Divorce and dating impact on children
We made radical changes in the family without realizing how it would change the experience of growing up.” – Judith Wallerstein, Senior Lecturer Emerita at the University of Berkeley Wallerstein’s study stretched over the course of two and a half decades, documenting the long-term impact of divorce.Summarizing her findings, Wallerstein found divorce to be truly life-changing – transforming childhood, adolescence and adulthood (it is well-known that children of divorced parents are more likely to become “teen parents,” produce out-of-wedlock babies, less likely to marry and more likely to divorce if they do marry.) The evidence was and still is overwhelming – divorce is harmful to children not just in younger years, but for a lifetime.– While these steps are important, minimizing the detrimental impact of divorce is entirely different to helping children understand the reasoning behind the break-up.The process of which begins with breaking the news in a well-thought out manner – valuing honesty and transparency, over attempting to protect their feelings.One way to help children through this early stage is (according to age) to openly discuss what is happening in the family.In some cases, it makes more sense for children to hear about the separation from both parents.The well-worn statistic about divorce rates in the U. is that only 50% of marriages survive (this stat is taken from a study between 20, with the chance of the average marriage making it to 20 years being 52%). Recent research has uncovered two interesting patterns – first – that divorce rates are at their lowest point in nearly 40 years, and second, that while marriage (often derided as being an outdated societal construct) is on the rise.Divorce: the legal dissolution of a marriage by a court or other competent body.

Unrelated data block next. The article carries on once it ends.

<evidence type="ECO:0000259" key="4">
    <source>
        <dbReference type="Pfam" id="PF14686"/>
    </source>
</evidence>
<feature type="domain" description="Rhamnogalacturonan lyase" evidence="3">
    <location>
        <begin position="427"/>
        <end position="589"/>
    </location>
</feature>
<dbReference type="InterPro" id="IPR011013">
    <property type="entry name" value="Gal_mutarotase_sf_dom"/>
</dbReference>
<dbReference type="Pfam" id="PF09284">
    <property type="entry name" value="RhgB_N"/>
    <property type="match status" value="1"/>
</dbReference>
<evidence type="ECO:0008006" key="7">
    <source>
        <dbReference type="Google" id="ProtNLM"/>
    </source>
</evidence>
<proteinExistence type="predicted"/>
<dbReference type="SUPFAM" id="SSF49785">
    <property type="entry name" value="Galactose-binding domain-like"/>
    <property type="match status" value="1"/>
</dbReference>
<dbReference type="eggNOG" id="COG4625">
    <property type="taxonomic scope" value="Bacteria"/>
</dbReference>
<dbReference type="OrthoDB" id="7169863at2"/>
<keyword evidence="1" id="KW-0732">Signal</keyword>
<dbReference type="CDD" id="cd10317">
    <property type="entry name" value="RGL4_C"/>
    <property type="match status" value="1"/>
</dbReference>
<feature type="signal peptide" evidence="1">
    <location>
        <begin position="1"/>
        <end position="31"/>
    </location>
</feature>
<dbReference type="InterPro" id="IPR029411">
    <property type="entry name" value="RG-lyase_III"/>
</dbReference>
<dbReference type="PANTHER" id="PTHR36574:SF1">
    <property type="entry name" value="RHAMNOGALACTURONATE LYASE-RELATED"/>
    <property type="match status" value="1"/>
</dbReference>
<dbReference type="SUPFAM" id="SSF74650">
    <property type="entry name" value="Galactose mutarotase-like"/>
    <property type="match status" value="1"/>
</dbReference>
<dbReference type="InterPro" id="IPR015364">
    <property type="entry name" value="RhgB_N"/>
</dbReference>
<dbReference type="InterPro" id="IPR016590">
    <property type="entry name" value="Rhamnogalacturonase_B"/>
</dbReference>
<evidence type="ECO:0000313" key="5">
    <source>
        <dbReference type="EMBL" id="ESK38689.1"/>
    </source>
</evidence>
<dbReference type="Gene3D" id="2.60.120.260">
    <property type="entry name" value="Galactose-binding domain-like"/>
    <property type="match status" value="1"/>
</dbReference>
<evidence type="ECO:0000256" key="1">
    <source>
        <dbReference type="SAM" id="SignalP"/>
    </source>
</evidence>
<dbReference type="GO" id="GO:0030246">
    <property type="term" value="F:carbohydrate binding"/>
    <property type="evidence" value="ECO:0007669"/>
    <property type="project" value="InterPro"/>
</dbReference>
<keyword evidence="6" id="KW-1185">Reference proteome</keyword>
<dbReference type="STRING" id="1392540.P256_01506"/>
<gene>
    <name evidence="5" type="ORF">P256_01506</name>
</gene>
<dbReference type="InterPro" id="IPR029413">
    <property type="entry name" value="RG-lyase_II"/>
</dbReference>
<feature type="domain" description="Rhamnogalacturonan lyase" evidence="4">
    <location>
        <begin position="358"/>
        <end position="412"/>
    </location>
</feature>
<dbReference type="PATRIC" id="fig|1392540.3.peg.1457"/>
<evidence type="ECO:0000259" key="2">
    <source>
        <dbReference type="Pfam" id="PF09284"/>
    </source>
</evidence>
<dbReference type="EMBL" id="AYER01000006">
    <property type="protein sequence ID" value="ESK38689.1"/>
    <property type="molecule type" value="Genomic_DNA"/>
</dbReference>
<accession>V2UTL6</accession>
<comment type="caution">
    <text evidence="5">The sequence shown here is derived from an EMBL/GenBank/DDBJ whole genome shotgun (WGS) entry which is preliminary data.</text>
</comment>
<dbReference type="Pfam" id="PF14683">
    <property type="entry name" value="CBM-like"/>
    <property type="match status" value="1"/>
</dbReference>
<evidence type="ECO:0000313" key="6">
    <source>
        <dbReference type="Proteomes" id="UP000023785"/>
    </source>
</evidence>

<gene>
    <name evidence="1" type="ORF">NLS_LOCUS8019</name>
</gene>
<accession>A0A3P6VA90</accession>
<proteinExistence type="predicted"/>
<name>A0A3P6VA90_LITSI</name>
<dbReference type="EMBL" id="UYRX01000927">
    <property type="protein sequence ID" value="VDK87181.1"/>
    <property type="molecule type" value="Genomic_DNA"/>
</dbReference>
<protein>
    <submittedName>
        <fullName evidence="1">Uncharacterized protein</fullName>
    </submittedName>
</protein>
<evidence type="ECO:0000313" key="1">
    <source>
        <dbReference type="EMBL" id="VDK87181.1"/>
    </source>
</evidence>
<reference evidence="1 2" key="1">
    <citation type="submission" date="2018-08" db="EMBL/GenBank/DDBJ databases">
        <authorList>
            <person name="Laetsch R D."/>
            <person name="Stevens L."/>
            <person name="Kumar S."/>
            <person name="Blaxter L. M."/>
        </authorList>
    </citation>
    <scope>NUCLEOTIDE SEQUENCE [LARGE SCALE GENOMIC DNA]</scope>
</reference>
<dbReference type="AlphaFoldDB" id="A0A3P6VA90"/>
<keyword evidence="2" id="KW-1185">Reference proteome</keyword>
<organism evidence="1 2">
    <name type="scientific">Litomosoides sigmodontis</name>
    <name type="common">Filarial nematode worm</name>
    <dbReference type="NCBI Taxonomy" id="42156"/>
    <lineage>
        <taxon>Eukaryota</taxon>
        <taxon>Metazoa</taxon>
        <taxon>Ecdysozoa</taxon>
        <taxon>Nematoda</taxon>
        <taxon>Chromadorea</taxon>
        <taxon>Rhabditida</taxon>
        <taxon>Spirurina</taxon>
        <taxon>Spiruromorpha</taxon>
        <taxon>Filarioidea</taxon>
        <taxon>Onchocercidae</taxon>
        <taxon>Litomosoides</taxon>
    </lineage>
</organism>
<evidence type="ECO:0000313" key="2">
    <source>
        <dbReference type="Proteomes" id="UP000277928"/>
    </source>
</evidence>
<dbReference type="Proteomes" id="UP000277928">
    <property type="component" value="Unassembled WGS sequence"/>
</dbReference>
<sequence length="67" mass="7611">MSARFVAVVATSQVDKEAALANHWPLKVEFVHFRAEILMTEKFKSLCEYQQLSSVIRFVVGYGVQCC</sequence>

These changes have, in no small part, been driven by divorce rates that have risen from 3% in the 1800s, to 7% in the 1960s, and on a rapid trajectory onwards to 48% in the modern day.
This simple definition does little to truly shine a light of what divorce truly means (and moreover, what it genuinely represents for the children of divorcing parents.
The impact is far and wide ranging, and while the exact way in which a child is affected depends on many factors (such as the reason behind the divorce, the income level of each parent and whether the divorce is amicable) there are five core issues that are a common thread…
Going some way to explaining this, it is thought that children associate their self-image with family relations, and where the family unit is compromised, so too is their self-worth.
According to child psychologists, there are four core (and critical) steps that must be taken to minimize the impact of divorce on children…